Walmart has found safety issues with at least 15 percent of the factories with which it does business in Bangladesh, a spokesman revealed on Sunday. Although most of the three dozen facilities were able to address the problems or are in the process of doing so, according to the company, Walmart severed business ties with two that couldn’t remediate the issues to its satisfaction. A third was shuttered because its owners are replacing it with a new facility. The world’s No. 1 retailer, one of the largest buyers of apparel made in Bangladesh, enlisted French certification agency Bureau Veritas to audit the more than 200 facilities it employs in the South Asian nation.
PREVIOUSLY ON ECOUTERRE: Walmart Owes Compensation to Three Major Bangladesh Factory Catastrophes
The aftermath of the Tazreen Fashions fire in November 2012.
Walmart says it will release the results of all completed inspections on its website—a first for a major Western retailer. One downside? The published audits won’t offer specific findings about conditions at the factories, which means we won’t be privy to details such as insufficient fire exits, lack of sprinklers, or illegally built floors. Instead, the reports will provide a general risk assessment based on a grade of A though D.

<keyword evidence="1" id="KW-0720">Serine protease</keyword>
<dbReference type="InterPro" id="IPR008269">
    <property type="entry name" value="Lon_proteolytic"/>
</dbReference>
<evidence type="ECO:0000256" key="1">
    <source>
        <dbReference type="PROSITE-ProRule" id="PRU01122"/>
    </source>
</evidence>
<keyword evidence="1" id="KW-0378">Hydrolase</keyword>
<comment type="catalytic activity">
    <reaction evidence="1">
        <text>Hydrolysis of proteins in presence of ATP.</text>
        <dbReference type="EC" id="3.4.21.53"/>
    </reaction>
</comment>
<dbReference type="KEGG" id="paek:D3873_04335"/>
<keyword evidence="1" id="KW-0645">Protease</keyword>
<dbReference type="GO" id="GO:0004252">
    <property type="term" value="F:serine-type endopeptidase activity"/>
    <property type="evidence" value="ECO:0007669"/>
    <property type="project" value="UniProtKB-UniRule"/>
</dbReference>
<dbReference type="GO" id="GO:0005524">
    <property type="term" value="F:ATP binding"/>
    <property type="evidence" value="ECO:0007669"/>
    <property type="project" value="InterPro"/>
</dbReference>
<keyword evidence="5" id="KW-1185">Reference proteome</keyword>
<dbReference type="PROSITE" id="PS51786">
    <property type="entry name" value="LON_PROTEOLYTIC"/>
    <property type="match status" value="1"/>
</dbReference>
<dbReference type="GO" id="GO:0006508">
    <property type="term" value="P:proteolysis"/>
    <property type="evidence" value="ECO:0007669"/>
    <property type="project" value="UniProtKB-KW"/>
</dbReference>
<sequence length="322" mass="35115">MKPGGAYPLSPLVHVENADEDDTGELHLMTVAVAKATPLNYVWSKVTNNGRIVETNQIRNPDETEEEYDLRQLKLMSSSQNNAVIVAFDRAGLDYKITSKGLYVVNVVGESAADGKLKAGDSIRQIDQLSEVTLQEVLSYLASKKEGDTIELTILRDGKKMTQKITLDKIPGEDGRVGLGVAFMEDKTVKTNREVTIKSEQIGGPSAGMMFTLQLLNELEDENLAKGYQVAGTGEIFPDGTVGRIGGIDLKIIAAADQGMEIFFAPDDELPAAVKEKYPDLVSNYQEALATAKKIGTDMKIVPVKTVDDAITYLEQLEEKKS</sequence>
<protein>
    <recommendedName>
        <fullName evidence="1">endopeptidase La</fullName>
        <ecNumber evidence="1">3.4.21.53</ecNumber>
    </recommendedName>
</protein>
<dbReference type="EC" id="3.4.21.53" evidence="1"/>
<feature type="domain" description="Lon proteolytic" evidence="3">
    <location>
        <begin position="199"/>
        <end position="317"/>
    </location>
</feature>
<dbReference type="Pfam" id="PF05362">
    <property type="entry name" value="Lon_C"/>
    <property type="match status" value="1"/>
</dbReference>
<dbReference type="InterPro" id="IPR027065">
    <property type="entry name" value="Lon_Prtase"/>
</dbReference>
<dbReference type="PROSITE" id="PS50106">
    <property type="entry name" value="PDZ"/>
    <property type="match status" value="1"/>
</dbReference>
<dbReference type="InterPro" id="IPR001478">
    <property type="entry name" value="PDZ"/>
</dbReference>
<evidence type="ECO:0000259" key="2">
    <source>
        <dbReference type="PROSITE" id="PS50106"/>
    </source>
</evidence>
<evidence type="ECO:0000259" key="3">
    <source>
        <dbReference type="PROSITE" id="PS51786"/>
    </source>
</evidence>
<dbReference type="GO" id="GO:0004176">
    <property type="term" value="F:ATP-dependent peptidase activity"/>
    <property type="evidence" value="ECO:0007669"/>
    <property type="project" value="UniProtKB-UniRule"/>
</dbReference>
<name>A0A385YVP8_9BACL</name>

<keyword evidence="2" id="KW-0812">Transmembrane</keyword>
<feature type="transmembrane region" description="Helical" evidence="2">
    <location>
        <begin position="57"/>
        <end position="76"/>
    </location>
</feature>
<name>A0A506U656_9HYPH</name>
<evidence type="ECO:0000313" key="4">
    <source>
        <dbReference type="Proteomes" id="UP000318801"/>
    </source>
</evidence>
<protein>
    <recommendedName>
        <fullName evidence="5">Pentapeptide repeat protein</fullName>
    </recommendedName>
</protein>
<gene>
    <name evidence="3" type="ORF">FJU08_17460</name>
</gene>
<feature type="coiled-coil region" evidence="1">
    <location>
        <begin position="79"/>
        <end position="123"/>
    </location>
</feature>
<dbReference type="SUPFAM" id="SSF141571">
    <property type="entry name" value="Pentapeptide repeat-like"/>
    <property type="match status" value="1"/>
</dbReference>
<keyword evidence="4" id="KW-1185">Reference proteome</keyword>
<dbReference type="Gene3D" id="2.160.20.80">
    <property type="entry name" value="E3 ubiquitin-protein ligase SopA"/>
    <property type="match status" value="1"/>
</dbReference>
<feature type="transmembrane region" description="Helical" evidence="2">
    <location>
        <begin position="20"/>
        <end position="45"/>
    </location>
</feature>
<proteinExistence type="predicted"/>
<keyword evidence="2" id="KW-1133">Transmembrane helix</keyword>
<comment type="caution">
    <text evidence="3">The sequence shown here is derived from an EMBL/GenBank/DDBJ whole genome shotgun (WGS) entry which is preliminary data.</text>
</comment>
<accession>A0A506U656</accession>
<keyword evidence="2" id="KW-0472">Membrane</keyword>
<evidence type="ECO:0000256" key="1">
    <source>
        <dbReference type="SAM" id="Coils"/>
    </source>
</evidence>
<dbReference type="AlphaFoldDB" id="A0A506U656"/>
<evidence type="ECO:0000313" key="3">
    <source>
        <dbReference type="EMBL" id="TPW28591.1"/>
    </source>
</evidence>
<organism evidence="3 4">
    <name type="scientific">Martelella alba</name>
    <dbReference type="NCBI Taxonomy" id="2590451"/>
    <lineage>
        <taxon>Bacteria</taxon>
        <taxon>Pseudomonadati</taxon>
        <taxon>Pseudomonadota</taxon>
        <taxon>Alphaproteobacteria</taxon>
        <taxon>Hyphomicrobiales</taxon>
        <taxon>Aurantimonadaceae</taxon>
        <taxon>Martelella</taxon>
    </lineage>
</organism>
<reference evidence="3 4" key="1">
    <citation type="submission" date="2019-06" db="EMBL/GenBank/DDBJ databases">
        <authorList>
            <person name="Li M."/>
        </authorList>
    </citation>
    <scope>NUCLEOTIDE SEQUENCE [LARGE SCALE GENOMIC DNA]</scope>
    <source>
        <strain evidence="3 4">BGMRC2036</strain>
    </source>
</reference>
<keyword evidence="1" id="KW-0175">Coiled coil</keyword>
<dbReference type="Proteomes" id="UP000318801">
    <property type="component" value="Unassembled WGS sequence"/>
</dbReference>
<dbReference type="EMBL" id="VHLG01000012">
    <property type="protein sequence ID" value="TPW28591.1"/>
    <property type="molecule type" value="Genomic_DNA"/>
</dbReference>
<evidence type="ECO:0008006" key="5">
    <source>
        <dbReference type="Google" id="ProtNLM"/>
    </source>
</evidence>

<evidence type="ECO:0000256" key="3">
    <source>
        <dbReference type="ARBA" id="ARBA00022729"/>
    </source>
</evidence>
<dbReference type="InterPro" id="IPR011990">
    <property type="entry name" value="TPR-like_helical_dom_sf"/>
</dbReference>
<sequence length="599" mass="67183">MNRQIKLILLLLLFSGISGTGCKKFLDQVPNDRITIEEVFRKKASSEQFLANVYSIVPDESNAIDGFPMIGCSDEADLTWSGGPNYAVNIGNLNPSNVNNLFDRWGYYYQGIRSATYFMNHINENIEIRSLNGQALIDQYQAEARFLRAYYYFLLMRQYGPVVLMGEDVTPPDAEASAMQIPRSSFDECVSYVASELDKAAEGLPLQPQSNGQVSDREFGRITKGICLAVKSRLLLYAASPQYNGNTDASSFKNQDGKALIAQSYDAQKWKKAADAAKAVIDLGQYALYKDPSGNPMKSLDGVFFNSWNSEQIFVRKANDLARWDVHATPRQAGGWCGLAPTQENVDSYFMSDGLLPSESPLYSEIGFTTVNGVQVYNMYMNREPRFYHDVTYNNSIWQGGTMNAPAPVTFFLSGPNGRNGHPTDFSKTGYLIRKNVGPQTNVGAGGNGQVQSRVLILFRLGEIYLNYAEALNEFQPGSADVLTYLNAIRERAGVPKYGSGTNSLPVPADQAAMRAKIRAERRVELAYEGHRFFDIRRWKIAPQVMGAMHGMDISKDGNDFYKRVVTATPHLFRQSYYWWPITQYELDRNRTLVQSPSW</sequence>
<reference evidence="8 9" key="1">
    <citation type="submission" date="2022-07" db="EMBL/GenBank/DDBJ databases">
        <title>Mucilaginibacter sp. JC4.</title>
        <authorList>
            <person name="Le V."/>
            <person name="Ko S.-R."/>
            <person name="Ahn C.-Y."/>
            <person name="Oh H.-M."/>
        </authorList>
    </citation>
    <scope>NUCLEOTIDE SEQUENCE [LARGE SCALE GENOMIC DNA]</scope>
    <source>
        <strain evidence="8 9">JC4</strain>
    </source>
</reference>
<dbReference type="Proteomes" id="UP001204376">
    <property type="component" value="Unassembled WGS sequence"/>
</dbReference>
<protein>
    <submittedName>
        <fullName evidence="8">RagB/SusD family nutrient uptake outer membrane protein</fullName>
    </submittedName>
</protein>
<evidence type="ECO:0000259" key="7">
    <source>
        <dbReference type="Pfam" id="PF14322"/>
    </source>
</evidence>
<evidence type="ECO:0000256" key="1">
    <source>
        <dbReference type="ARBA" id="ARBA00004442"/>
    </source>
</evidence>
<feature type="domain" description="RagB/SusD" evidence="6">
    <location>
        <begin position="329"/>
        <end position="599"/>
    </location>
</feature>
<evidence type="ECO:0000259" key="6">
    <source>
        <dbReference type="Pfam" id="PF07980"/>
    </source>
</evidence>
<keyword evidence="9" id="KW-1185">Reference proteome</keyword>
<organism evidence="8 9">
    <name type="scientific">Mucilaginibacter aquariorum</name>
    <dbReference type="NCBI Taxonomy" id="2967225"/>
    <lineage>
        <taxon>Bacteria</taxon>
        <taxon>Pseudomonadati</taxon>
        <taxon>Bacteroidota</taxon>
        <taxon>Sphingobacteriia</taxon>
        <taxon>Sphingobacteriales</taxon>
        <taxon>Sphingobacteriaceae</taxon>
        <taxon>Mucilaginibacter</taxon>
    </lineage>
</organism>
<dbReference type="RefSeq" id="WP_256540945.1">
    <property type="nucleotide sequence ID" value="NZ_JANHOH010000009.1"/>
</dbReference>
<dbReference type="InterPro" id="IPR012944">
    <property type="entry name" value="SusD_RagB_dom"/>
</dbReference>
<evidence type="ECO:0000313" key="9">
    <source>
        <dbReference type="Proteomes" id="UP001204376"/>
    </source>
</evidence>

Walmart says it will release the results of all completed inspections on its website—a first for a major Western retailer.
“I am struck by how little real information they are providing,” Scott Nova, executive director of the Worker Rights Consortium, a Washington labor-monitoring group. “They offer no specifics whatsoever as to the dangers workers face in these factories, all we get is a scoring system that is largely opaque.”
“We’ve spent $4 million on these audits, and we’re not done yet,” Jay Jorgensen, Walmart’s global chief compliance officer, told the Wall Street Journal. “There’s a lot of progress left to be made.”
Although the company says it will stop doing business with factories that receive a D rating, those same facilities have the opportunity for reevaluation after they correct their problems. Walmart previously said it would put up $50 million in low-interest loans to help factories make building improvements, as well, but no factories have taken up the offer to date.
Walmart is a founding member of the Alliance for Bangladesh Worker Safety, a North American-based, corporate-led initiative that’s been criticized for being less rigorous than the union-approved—and mostly European—Accord on Fire & Building Safety in Bangladesh. It has also faced flak for its failure to compensate the victims and families of three major Bangladesh catastrophes.
[Via Wall Street Journal]